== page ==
Prep Track. Developed at the Berkeley Lab, Prep Track is a high-throughput, microtiter-plate, liquid-handling robotic system for automating DNA preparation procedures. Microtiter plates are fetched from cassettes, moved to one of two conveyor belts, and transported to protocol-defined modules. Plates are moved continuously and automatically through the system as each module simultaneously processes plates in the module lift stations. The plates exit the system and are stored in microtiter-plate cassettes.
Modules include a station capable of dispensing liquids in volumes from as low as 5 microliters to several milliliters, four 96-channel pipettors, and the plate-fetching module. Each module is controlled independently by programmable logic controllers (PLCs). The overall system is controlled by a personal computer and a Visual Basic Control master that determines the order in which plates are processed. The actions of each lift station and dispenser or pipettor are determined locally by programs resident in each module's PLC. The Visual Basic Control program moves the plates through the system based on the predefined protocol and on module status reports as monitored by PLCs.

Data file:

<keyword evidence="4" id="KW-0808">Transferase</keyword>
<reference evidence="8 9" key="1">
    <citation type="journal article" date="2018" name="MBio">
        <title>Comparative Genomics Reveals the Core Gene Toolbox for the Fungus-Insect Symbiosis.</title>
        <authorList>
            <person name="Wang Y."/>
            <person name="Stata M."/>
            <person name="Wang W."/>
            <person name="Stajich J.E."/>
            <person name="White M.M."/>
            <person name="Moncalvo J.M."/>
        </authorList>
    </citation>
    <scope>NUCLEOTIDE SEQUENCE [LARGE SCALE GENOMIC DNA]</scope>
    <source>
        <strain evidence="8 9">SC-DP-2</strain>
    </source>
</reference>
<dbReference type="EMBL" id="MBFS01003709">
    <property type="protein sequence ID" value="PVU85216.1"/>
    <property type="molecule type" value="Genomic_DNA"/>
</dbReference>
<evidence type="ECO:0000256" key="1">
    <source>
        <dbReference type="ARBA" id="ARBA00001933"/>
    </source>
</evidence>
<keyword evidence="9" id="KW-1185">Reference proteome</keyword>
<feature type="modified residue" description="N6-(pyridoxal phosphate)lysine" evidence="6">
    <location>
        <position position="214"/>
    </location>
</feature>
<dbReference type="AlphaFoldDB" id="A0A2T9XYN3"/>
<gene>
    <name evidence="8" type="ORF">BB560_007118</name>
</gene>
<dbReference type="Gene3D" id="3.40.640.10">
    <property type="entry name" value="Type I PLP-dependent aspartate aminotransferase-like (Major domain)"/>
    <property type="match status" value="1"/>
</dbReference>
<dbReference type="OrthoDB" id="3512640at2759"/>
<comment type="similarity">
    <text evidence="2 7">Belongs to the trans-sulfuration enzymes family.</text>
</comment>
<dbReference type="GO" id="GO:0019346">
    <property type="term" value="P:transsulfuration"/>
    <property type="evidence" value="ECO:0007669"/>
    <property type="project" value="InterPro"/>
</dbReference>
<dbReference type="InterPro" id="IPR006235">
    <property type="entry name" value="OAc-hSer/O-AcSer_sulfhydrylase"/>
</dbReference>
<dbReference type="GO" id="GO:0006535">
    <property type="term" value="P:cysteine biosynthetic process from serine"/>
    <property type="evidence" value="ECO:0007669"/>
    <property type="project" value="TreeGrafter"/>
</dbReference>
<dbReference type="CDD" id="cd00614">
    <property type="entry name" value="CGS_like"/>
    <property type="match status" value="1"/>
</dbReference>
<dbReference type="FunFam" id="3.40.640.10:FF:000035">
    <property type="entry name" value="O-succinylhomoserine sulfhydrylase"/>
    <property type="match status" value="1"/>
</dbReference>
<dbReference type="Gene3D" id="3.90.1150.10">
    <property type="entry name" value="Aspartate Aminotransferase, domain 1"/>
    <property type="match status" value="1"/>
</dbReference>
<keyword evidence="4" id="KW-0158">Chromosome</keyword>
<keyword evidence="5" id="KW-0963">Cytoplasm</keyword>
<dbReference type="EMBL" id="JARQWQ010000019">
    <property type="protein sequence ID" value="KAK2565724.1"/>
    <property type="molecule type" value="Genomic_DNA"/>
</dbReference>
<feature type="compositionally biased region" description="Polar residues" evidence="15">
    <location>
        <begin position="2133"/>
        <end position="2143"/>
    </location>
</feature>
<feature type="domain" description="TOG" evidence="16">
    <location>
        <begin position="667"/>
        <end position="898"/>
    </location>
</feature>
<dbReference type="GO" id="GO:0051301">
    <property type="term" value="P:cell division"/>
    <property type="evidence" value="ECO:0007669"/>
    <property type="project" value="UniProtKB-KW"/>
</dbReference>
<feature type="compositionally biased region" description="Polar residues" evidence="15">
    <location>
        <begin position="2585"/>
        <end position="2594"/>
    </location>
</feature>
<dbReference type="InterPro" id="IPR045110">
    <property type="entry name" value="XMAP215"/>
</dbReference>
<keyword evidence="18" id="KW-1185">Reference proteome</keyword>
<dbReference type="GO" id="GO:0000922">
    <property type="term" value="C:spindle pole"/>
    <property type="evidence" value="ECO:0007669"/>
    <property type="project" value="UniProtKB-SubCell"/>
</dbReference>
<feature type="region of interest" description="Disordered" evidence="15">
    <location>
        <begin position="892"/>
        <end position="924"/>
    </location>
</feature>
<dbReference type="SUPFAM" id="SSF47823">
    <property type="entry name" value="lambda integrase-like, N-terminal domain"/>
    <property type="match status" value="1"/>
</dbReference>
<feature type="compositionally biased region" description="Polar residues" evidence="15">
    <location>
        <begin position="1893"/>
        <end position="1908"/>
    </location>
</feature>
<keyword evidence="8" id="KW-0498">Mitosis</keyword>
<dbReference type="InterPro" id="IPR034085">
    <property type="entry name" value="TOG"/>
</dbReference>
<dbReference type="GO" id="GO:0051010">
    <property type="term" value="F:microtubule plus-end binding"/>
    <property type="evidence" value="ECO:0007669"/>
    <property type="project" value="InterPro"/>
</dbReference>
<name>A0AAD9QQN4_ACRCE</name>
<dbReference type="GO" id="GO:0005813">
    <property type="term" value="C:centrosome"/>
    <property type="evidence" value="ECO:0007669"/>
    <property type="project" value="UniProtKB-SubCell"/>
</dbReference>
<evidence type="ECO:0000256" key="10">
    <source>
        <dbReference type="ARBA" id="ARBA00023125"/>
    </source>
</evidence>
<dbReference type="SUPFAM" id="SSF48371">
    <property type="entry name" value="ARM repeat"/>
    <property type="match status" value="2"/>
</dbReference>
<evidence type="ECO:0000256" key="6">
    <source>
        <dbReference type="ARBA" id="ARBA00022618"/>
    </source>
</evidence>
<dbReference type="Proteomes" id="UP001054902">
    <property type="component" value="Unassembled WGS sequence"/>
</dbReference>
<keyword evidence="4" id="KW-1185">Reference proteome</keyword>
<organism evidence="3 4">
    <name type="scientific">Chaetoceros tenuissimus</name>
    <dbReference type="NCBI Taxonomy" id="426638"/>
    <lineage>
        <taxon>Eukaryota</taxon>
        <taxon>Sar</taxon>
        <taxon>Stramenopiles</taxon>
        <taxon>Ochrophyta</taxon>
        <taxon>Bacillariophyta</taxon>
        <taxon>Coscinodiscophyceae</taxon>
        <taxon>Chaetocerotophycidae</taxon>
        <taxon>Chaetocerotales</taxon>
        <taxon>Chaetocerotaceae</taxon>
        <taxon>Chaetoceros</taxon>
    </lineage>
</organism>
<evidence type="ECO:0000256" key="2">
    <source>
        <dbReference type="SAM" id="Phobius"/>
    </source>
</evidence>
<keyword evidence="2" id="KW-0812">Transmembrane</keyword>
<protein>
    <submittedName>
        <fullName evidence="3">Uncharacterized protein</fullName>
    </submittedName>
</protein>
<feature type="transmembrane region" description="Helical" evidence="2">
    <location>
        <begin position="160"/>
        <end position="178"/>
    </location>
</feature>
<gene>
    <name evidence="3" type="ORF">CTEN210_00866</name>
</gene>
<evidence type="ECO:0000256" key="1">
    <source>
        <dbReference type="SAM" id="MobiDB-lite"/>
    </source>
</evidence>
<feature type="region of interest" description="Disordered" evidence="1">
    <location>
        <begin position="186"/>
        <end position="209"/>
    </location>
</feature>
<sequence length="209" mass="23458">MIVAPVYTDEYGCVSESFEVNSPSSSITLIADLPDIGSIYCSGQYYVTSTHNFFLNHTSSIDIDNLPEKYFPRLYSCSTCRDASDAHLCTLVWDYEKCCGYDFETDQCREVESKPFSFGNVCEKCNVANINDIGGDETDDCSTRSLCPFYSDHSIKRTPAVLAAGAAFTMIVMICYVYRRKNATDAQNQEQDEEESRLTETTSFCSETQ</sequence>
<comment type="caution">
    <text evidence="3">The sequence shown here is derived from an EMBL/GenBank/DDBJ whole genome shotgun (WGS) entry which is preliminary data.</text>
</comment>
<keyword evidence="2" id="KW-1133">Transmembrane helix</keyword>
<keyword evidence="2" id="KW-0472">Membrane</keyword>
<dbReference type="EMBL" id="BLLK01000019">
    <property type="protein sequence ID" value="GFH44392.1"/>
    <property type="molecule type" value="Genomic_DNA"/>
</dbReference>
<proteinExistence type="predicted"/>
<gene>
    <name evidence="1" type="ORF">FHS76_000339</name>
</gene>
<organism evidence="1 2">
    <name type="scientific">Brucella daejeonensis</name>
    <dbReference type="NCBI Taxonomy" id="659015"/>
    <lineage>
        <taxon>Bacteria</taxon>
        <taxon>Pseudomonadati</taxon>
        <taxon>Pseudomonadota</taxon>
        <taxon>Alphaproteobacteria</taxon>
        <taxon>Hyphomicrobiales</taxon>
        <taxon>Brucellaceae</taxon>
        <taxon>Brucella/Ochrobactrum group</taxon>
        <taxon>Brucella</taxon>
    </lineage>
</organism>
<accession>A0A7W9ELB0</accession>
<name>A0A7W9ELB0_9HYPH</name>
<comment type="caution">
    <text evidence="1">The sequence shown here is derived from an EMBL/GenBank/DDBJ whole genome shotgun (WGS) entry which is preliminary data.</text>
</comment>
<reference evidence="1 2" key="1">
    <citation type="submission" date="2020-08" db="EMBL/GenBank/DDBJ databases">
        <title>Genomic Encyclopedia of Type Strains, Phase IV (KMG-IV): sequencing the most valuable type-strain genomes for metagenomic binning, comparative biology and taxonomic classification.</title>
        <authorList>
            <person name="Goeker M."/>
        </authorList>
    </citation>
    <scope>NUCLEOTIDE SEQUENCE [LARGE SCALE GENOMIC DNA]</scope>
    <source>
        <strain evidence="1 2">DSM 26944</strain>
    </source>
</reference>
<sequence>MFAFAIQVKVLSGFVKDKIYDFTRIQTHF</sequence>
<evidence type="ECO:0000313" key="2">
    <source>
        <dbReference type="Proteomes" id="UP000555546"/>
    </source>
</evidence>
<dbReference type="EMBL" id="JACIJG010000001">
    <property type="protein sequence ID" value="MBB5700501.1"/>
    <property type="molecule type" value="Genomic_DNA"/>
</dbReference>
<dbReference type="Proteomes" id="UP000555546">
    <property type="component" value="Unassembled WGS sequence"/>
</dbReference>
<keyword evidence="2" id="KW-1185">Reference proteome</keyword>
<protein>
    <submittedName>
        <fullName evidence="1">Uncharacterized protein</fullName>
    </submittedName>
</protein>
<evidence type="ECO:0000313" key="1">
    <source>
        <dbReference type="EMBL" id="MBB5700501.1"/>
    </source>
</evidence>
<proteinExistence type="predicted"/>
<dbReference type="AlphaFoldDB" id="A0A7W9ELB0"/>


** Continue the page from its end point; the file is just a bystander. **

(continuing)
The current belt length on the Prep Track supports eight standard modules, which can be reconfigured to any order. Standardization of mechanical, electrical, and communication components allows new modules to be designed and manufactured easily. The current standard module footprint is 250 mm wide, 600 mm deep, and 250 mm to the conveyor belt deck. The first protocol to be implemented on Prep Track will be polymerase chain reaction setups, with sequence-reaction setups to follow.
Related Images: 96-Channel
Pipettor, Prep Track
The 1997 DOE Human Genome Program Report is a two-part
report published in 1997 to reflect research and progress in the U.S. Department
of Energy Human Genome Program from 1994 through 1996, with specified updates
made just before publication. Part 1 is the program overview and
report on progress, and Part 2 consists of 1996 research abstracts.